The high rate of turnover of employees and contractors in the Data Warehouse arena often leaves managers in a troubling position. If the organization is not employing the use of ODI, there may be a lot of open-ended questions leading Management scrambling for answers – suddenly the Data Warehouse becomes a high-risk unit compromising the corporation.
Stopping the “I Don’t Knows...”
“I don’t know… what jobs are in the Data Warehouse.” Not only might the Manager not know which jobs there are, but which are actively running.
“I don’t know… what these jobs actually do.” Many jobs in the data warehouse lack documentation that is easy readable or easily compliable on short notice.
Let’s use the scenario that an employee leaves – now the Manager has to play catch up. They have to hire a replacement and train them on the current environment. There never seems to be enough time for knowledge transfer from the employee exiting. ODI can help – it not only has a place to take notes in the job, but then with the simple click of a button the documentation will appear in PDF format. Something else to consider: data warehouses normally hold hundreds of jobs. How long would it take for you to compile all of the documentation for every single one?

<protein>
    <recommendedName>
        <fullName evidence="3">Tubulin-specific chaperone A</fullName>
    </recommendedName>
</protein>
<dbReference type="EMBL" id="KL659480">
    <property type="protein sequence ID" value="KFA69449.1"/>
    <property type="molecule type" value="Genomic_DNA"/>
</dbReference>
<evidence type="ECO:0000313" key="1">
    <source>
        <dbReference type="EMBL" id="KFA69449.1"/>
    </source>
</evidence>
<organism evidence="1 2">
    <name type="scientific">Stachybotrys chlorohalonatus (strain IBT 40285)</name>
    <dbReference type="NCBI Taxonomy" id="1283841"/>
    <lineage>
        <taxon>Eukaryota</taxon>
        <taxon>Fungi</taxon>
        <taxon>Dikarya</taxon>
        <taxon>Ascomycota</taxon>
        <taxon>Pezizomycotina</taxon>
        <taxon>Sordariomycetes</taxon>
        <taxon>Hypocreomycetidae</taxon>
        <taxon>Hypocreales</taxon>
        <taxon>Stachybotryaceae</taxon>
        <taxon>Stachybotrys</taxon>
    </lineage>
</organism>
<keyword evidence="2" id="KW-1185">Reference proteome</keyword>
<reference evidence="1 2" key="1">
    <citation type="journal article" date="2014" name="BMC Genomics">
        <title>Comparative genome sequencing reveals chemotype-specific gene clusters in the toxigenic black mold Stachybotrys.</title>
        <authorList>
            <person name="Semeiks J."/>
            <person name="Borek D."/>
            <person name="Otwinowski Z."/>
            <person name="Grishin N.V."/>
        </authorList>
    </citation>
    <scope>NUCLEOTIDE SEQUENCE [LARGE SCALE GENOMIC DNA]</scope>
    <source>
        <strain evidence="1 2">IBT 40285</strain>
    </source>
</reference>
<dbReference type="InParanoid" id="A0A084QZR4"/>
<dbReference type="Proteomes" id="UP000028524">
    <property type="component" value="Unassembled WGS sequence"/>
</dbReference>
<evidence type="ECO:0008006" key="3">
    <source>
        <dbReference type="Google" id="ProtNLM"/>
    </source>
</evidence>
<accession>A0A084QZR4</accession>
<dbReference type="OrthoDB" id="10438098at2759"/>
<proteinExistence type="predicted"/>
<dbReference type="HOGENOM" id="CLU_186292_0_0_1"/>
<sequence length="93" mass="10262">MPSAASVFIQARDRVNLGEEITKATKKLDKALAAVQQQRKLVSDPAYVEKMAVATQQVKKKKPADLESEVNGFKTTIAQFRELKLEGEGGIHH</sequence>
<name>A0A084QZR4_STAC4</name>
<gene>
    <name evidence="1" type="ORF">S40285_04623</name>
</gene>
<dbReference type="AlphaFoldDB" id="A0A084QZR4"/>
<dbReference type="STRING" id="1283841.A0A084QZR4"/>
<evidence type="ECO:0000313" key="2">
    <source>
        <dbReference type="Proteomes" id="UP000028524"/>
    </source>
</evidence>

“I don’t know… how this was coded.” Sometimes a Manager might have a great employee who knows Advance coding that pass parameter into other parameters that then pick something else. Are all your developers at this level? ODI forces the developer to use the same style of coding as for much of the functionality needed for data warehousing out of the box.
Any data warehouse can be great if it’s organized; here at CheckPoint we feel the way to do this is through ODI. We have come up with a system to not only keep the jobs organized but also standard across the board. With the new ODI 12c merging with OWB this brings even more out-of-the-box functionality for data warehousing to the table.